What Amazes Angels

By David Feddes

Angels are not easily impressed. Angels are so dazzling that they’re not impressed by the glamour of celebrities. Angels are so strong that they’re not impressed by athletic strength or military power. Angels are so smart that they’re not impressed by computers or brain power. Angels are so impressive themselves that they’re not easily impressed by some of the things that impress us.

But there is something that impresses angels, something that amazes them and fills them with astonishment: something so surprising that the angels couldn’t see it coming, something so mysterious that the angels never imagined it, something of such vastness and variety that the angels still haven’t figured it all out, something so grand that the angels are awestruck, something so good that the angels never stop celebrating. What is it that staggers even angels, with their splendor, power, and genius? What is it that angels find most amazing? The answer may surprise you.

What God Was Hiding

If I told you that angels are amazed by God, the one Being who is infinitely greater than themselves, you might not be surprised. It would certainly be true to say that the angels live in constant awe of God and his greatness. The Bible says that the angels always see the face of the heavenly Father (Matthew 18:10), and the Bible also says that God’s holiness is so stunning that angelic creatures shield their faces in the Lord’s presence (Isaiah 6:2). But what amazes angels most isn’t just what they’ve always known of God’s heavenly glory but something different that they never saw before, something God was keeping back and hiding for a long time before he finally brought it out into the open.

When God created the physical universe from nothing and formed the earth, “all the angels shouted for joy” (Job 38:7), but even though God’s act of bringing something from nothing was awesome, it was not the thing that would most amaze the angels. The angels saw God create living plants and animals from dead matter; they saw God turn ordinary elements—common dust—into thinking, feeling humanity; they saw God direct the movements of the planets and galaxies; they watched God control the rise and fall of empires and civilizations; and the angels were amazed at the things God was doing; but in all that time and in all those events, the angels never saw anything quite like the surprise revelation God was intending to show them when the moment was right.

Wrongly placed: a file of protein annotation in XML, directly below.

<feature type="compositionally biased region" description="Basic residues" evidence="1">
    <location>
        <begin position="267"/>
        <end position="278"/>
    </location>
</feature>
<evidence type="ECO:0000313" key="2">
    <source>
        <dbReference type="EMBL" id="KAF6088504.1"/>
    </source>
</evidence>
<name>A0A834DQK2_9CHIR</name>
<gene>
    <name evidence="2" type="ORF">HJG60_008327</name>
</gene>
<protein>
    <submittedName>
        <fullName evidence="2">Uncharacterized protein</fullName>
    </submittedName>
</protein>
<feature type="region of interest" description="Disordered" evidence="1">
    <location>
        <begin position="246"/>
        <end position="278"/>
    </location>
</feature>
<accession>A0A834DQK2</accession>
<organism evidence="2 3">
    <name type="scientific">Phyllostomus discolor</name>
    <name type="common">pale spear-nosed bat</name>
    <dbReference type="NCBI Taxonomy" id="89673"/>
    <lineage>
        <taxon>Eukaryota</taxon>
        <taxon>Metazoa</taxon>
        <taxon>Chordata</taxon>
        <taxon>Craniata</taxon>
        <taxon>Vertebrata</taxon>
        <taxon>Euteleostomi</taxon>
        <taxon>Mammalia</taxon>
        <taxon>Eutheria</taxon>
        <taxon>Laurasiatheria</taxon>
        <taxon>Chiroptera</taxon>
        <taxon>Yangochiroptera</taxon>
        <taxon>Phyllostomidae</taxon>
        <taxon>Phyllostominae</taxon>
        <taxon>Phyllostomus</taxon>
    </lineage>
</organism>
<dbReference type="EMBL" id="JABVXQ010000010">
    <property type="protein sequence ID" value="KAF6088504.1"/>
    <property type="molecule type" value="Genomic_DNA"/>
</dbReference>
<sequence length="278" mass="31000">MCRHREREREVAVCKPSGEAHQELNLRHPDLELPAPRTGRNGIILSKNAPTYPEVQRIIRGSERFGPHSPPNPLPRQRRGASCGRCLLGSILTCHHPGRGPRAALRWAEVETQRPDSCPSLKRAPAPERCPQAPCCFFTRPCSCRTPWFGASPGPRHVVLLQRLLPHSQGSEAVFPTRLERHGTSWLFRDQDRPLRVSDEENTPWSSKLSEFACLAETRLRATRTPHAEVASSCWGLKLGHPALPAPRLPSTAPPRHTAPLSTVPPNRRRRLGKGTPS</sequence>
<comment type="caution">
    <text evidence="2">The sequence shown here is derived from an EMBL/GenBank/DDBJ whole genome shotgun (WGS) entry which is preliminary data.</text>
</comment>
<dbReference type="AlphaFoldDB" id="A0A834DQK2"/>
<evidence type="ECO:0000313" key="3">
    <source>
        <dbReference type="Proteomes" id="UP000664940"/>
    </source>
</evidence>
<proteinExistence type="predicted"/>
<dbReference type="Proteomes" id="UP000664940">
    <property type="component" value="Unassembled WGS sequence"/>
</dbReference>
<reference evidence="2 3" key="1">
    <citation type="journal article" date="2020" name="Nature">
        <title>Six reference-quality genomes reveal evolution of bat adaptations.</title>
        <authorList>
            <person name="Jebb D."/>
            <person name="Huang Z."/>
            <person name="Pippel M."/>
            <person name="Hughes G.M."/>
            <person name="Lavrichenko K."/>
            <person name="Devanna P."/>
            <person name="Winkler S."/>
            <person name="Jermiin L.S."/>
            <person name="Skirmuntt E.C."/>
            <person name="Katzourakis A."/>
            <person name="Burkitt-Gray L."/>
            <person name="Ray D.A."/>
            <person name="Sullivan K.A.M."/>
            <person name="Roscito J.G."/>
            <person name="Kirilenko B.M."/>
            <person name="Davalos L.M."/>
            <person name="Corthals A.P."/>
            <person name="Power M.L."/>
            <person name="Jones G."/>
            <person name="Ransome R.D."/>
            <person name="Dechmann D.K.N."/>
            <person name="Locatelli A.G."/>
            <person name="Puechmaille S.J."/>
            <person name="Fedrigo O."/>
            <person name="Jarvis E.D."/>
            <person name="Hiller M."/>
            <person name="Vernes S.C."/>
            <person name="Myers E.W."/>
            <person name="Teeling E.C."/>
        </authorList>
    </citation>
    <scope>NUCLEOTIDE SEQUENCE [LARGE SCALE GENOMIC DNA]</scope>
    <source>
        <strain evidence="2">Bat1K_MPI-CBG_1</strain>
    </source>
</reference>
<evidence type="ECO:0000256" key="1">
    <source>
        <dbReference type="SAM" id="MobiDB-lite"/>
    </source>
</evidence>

Not even when God judged the rebellious angels and blessed the faithful angels did the angels see anything as amazing as they would one day see. When Lucifer and some of his fellow rebels turned against God, the millions of angels who remained loyal saw a stunning display of God’s power in casting the fallen angels out of heaven; they saw God’s justice in condemning the rebels and his generosity in rewarding the faithful angels; they saw the worthiness of God and the absurdity of Satan (or anyone else) sitting on the throne of the universe; but even these divine actions which shook the heavens were still not as amazing as what lay ahead.

What was God hiding? What was he planning that would amaze the angels? The thing God was holding back, the thing that has now been revealed and amazes angels more than anything else, is this: God’s wisdom displayed through his church. That’s right, the church. You might be thinking, “What a letdown! After all this talk about what amazes angels, after building up to something supposedly mysterious and marvelous, that’s it? The church? Come on! The church is often boring and hypocritical. And even if a church here or there is fairly interesting and helpful, one thing it’s not is amazing.”

Well, there are two ways to look at the church. One way is to see a building that could use a few repairs and a group of people with more than their share of problems. You may hear sermons that make you yawn and music that makes you wish you were somewhere else. And as long as that’s all you notice in the church, you’ll find it to be anything but amazing.

But there’s another way to see the church: as an astonishing, worldwide body of transformed people with Christ Jesus himself as the head. That’s what angels see when God shows them his church. They see in the church the most astonishing display of God’s wisdom that they have ever encountered. They see God doing things in Christ that angels could never have planned or dreamed of. They see marvels and miracles happening in the church on earth, and they see the church in heaven shining with a glory that surpasses even the splendor of angels.

The Bible speaks of this in Ephesians 3, where the apostle Paul writes of his calling to “to preach to the Gentiles the unsearchable riches of Christ, and to make plain to everyone the administration of this mystery, which for ages past was kept hidden in God, who created all things. His intent was that now, through the church, the manifold wisdom of God should be made known to the rulers and authorities in the heavenly realms [that is, the angels], according to his eternal purpose which he accomplished in Christ Jesus.” (Ephesians 3:8-11)